One in 100,000 people ages 12 to 24 are estimated to die suddenly and unexpectedly as a result of congenital undiagnosed heart malfunctions. And children who play sports are nearly three times more likely to suffer sudden cardiac death than their nonathletic counterparts.
“Few of the kids actually experience sudden death while they’re in class or at home,” says Thomas Debauche, a Houston cardiologist. “It’s pretty much while they’re in training or while they’re on the field performing, because that’s when the adrenalin is flowing,” and that’s when they’re calling on the heart for peak performance.
These surprise attacks are due to inherited problems that children are born with. Cardiologist Douglas Zipes, past president of the American Academy of Cardiology, says the problems kids suffer are typically electrical, like abnormal heart rhythms, or structural, like a thickening of the heart muscle. Both of these problems are exacerbated during exertion when kids play sports.
According to Zipes, “The adrenalin that is released when you’re participating [in sports] can stimulate this abnormally thick heart muscle and cause a fatal heart rhythm problem, that is a very rapid heartbeat with no effective contraction, no blood being ejected to the brain and other organs.” The result is sudden cardiac death.
Typically, schools require kids to provide a family history and have a simple physical exam before participating in sports. But Zipes says more should be done.
Cardiologist Debauche agrees. He recently screened more than 2,000 high school athletes in the Houston area, using electrocardiogram, or EKG, to measure the electrical activity of the heart.
About 10 percent of the students had an abnormal EKG. One of them was Louis Anthony, who suffered from asthma. In severe cases, asthma can cause the heart to thicken and put kids at risk of cardiomyopathy and sudden death. Anthony’s asthma diminished over time, and he says he can still play soccer, run fast and breathe “just fine.”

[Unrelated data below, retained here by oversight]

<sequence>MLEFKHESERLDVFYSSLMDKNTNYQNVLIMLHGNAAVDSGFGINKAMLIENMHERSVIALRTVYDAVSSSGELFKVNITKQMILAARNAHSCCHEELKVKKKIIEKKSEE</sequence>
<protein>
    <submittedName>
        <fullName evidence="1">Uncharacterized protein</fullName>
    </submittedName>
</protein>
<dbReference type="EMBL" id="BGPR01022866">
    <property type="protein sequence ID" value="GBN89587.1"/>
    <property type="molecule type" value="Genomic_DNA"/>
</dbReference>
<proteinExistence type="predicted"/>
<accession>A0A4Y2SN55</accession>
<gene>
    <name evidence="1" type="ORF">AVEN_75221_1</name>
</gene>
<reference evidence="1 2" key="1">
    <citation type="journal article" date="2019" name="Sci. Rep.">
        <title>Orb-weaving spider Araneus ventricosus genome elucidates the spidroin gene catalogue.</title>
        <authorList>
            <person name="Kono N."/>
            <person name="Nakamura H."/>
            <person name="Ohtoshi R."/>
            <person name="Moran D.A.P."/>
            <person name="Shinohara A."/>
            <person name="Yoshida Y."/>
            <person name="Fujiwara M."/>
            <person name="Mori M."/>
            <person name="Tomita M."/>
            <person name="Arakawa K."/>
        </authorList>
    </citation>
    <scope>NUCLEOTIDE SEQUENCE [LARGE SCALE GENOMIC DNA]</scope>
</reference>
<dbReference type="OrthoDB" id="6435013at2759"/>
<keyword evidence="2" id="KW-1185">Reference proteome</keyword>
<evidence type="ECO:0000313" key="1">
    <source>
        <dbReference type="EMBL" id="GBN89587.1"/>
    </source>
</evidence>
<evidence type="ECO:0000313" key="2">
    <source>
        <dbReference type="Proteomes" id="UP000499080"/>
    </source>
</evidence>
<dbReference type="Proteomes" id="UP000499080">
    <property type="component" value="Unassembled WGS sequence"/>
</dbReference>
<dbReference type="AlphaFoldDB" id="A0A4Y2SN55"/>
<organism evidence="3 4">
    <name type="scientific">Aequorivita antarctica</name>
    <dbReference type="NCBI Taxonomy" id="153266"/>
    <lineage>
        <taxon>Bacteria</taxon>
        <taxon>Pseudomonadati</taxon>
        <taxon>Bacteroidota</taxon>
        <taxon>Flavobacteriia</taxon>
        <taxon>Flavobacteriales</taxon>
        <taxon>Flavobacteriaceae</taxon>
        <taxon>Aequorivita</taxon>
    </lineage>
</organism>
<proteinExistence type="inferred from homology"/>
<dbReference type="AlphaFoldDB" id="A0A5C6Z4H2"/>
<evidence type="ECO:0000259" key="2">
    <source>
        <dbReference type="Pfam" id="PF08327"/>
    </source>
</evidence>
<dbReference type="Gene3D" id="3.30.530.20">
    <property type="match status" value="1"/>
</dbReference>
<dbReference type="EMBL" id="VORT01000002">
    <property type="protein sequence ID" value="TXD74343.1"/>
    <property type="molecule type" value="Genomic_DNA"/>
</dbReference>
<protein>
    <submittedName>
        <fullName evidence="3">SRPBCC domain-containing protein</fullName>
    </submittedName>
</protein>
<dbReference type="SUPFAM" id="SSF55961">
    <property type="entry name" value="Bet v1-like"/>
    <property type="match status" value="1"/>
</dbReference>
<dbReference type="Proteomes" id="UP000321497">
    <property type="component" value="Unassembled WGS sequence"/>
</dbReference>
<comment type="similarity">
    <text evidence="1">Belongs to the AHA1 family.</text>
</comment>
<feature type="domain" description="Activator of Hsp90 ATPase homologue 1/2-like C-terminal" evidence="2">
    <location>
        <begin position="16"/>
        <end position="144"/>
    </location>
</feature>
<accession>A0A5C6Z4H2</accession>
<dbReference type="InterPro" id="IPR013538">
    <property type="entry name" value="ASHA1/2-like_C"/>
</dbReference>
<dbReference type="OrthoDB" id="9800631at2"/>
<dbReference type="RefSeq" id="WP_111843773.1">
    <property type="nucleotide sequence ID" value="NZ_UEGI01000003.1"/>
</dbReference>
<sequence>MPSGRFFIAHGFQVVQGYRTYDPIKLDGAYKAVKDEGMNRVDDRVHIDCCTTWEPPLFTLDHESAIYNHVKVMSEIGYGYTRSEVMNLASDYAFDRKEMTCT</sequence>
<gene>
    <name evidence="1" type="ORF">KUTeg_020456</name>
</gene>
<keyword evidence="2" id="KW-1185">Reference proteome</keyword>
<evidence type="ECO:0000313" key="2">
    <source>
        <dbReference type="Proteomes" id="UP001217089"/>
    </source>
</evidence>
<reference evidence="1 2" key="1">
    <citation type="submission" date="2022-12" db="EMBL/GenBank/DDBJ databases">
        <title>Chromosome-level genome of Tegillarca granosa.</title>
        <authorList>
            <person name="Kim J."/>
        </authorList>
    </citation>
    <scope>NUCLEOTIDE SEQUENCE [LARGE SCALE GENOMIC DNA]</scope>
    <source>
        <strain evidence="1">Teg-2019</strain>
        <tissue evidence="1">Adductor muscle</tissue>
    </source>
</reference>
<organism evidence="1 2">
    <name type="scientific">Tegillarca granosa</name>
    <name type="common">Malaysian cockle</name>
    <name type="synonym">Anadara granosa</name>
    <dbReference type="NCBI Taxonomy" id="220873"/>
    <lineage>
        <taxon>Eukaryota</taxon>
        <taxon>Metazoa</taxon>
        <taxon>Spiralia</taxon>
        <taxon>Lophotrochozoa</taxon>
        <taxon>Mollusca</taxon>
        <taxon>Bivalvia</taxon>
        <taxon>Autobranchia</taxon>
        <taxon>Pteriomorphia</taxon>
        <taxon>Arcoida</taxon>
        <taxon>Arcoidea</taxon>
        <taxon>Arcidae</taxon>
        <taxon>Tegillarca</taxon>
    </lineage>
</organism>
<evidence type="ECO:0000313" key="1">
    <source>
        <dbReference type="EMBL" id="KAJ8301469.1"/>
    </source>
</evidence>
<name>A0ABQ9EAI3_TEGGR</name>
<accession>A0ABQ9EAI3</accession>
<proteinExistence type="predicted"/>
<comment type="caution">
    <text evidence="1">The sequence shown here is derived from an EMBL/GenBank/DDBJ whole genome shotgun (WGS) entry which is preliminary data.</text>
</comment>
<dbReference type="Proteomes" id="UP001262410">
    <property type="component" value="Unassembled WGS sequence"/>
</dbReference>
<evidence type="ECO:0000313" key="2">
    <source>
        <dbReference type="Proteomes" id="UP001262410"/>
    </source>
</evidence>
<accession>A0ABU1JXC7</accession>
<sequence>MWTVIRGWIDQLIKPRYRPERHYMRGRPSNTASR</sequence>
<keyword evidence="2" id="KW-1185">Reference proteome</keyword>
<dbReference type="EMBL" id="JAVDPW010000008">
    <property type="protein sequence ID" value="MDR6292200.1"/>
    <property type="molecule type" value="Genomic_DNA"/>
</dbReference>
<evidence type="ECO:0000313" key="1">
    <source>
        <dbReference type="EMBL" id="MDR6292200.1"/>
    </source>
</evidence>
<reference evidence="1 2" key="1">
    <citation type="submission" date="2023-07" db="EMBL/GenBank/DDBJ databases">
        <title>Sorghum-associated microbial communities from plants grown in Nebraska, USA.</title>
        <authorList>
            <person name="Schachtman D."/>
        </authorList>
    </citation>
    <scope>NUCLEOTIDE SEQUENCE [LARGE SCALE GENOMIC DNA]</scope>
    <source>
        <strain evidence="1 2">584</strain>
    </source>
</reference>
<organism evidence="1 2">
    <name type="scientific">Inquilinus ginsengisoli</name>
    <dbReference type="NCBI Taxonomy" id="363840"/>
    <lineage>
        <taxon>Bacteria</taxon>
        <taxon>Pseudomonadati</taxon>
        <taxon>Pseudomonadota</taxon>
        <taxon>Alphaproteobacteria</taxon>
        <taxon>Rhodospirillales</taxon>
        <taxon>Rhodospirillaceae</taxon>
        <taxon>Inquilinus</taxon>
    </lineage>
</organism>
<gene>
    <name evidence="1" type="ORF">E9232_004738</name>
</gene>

After the abnormal EKG result, however, Debauche told Anthony and his parents to closely monitor the asthma. They have.
For other students who had abnormal EKG results, some received medication for blood pressure and others were treated for abnormal heart rhythms. About 1 percent were told it was too dangerous for them to continue in sports.
Three students had serious heart problems, including one who suffered from a rare disease in which the heart muscle is spongy and contracts poorly.
“He was literally running the stadium stairs at the time we found him,” Debauche says. “He was preparing for track season by running up and down the stadium stairs.”
Debauche says the heart screening turned out to be life-saving for this student athlete. The student now has an implantable defibrillator and is awaiting a heart transplant.
The severity of this and the other two problems that turned up as a result of the abnormal EKGs are reason enough, Debauche says, to screen all school athletes nationwide.
Some health experts argue that would be too costly. There’s no official policy from the American College of Cardiology, but officials say most members support screening student athletes.
The American Heart Association suggests that athletes who are identified as at risk for heart problems as a result of a family history or physical exam be referred for further cardiovascular examination, which could include an electrocardiogram.
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